Finally, websites that only appeal to visitors who are ready to buy right now are missing out on a huge opportunity for conversion. According to Kissmetrics, 96% of people who visit your website are not ready to make a purchase.  That’s why call-to-actions that address the top of the sales funnel – an email signup or resource download, for example – are an integral part of a conversion-friendly design. The right online marketing and sales software can help you capture top-of-funnel leads who reach your website, and then nurture them until the convert into paying customers.


Are Words “Just Words”?

“The difference between the almost right word & the right word…it’s the difference between the lightning bug and the lightning” Mark Twain

Yes, design matters in conversion. But your words matter just as much. The right words can draw readers to you like moths to a flame. The wrong words can turn them off and drive them away. To convert well, your site needs not just words, but solid copywriting.

Copywriting is selling in print. It’s a specialized skill that bears little resemblance to the papers you wrote in high school English. It’s a valuable skill you can learn. Or if you prefer, you can hire a professional copywriter. Either way, copywriting is critical to a high-converting website.

Even if you hire a professional, it’s good to know copywriting basics:

Good copywriting bears little resemblance to formal, academic English. It has a “conversational” quality to it. Imagine having a conversation face-to-face, an informal talk with the goal of selling a product or persuading the other person to take a specific action. Good copywriting has this conversational quality.

It also isn’t directed at a large audience, but to an “audience of one”. You want the reader to get the feeling you are speaking to him only.

It’s natural to try to persuade and impress potential customers by talking yourself, your business and your products. Don’t do this. Focus your message on your reader. You want to “talk” to the reader about his or her wants and needs. You want to write in vivid, emotional detail about a problem the reader is facing and offer hope that you can solve it.

And good, persuasive copywriting that converts is simple. Short sentences, short paragraphs and a basic vocabulary are the norm. When it comes to copywriting that sells, your high school English teacher would not approve. So be it. You’re not trying to get an A on a paper, you are trying to win new customers.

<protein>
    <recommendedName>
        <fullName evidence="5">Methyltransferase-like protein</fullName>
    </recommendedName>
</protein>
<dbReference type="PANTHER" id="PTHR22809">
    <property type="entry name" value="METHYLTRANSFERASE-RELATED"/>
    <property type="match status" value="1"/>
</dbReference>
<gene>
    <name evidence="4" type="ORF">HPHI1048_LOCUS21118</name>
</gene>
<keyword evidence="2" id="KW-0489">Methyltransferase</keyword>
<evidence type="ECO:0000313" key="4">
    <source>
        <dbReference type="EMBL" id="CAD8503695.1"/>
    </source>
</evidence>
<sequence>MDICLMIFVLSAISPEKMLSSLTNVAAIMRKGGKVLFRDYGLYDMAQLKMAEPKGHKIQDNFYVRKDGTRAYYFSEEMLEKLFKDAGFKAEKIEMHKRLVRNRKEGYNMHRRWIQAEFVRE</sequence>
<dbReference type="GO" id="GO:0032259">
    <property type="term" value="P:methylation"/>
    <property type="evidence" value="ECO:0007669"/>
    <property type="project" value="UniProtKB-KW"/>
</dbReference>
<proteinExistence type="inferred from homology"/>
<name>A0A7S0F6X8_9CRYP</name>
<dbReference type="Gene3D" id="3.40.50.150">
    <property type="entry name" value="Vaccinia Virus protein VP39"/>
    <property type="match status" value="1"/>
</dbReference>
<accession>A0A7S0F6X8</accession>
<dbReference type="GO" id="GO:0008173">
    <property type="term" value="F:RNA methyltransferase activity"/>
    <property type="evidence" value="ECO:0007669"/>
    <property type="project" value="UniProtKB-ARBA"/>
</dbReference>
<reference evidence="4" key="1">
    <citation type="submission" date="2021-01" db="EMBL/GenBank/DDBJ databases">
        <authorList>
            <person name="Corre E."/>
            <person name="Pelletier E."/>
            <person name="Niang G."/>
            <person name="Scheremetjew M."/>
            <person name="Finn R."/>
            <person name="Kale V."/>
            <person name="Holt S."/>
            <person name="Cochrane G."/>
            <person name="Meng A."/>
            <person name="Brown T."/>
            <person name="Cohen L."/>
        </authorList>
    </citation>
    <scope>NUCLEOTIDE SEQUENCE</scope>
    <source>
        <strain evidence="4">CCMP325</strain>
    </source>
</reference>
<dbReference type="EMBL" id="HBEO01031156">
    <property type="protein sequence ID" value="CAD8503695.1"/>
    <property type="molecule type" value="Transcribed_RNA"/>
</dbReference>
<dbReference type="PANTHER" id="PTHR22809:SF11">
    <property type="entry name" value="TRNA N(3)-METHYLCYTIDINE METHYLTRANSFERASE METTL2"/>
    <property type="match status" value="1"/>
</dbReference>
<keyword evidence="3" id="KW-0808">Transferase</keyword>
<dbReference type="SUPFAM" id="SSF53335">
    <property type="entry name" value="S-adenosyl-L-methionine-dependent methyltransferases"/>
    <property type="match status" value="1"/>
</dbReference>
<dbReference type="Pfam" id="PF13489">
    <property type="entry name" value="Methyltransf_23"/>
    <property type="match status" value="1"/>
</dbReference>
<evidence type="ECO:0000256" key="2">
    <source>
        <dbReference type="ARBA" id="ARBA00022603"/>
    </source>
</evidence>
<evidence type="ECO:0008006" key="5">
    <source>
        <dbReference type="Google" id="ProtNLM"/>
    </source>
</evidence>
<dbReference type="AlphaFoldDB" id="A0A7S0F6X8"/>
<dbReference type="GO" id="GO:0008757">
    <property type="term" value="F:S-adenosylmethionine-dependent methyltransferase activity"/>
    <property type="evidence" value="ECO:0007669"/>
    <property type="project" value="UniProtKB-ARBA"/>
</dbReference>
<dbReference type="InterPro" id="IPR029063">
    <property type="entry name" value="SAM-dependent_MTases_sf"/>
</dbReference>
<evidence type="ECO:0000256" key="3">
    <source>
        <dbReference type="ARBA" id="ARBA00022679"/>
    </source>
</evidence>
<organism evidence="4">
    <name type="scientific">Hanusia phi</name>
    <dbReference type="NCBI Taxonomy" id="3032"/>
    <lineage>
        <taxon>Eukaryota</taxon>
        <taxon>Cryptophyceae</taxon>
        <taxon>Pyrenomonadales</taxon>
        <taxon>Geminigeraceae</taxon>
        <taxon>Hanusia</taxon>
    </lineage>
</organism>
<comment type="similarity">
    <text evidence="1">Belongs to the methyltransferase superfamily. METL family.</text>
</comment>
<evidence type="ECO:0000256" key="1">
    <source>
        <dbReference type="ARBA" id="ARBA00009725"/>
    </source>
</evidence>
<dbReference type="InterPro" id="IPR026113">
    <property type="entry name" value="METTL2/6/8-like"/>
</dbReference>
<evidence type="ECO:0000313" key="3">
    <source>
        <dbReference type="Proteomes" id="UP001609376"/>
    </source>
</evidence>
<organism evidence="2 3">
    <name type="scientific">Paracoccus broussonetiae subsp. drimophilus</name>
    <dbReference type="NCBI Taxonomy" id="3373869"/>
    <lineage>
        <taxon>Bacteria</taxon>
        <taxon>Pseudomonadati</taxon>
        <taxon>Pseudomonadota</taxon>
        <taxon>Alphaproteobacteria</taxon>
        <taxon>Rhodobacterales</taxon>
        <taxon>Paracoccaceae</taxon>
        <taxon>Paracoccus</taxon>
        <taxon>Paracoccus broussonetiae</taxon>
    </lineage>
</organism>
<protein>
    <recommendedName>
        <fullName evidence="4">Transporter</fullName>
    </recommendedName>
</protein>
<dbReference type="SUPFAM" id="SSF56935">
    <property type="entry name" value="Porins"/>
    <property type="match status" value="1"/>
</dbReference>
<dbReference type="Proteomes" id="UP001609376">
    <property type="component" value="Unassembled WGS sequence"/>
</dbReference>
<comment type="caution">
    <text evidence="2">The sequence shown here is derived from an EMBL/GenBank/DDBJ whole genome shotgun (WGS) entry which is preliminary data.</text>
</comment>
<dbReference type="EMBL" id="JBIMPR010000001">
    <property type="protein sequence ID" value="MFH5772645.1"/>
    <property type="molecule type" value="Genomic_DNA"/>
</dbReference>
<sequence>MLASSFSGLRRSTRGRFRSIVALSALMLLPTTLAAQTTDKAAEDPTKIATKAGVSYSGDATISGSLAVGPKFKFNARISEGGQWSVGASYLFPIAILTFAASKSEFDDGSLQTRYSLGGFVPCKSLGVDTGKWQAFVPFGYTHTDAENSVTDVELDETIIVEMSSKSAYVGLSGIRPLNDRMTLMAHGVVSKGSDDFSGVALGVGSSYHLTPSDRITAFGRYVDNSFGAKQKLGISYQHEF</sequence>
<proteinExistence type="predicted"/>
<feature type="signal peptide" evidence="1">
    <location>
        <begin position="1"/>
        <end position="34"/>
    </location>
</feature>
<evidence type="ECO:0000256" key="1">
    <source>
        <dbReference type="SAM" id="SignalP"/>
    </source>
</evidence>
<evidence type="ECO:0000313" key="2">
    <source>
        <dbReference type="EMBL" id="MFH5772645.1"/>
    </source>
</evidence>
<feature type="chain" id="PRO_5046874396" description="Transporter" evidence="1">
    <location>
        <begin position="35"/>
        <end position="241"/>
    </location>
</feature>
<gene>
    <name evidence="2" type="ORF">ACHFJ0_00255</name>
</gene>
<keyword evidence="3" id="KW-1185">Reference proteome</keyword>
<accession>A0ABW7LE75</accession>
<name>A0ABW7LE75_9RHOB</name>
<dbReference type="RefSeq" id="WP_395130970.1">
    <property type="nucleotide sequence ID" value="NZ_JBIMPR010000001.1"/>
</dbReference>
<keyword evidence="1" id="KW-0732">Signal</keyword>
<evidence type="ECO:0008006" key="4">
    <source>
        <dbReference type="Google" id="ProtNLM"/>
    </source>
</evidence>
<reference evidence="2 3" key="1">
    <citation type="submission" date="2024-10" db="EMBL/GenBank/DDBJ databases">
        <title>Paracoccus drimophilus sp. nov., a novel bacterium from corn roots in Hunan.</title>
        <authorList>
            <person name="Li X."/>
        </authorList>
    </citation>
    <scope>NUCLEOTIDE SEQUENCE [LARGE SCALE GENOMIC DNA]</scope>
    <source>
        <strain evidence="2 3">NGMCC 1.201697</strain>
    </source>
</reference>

Here’s another tip to help make your copy more effective, especially when it’s long form. Use what legendary marketing consultant Bill Glazer calls the dual readership path. Use plenty of white space. Have a compelling headline. Have sub-headlines. When appropriate, without overdoing it, use italics and bold text to drive a point home.

In essence, the dual readership path enables you to deliver the bulk of your message to “skimmers”, those readers who may be interested in your product, but aren’t interested in reading a lot of copy.

But whether they read all of your message or only skim through it, you want to produce the “slippery slope” effect I mentioned earlier. From your compelling, eye-catching headline down to your powerful call to action, make the experience of reading your copy an interesting, enjoyable, almost effortless experience.


Test. Measure. Repeat.

When you are working hard to build your online marketing machine, it’s easy to get antsy. You want results now. But please be patient, especially as you optimize for conversion. Rome wasn’t built in a day, as the old saying goes. And your high-converting website won’t be either. You’re in this game for the long haul.

Websites are fluid, they aren’t set in stone.  So A/B test constantly. Even the most minute details – fonts, colors, etc. And you definitely want to test bigger things like headline copy and image captions.

When it comes to website conversion, focus on what will help you make sales, not on what’s going to look pretty.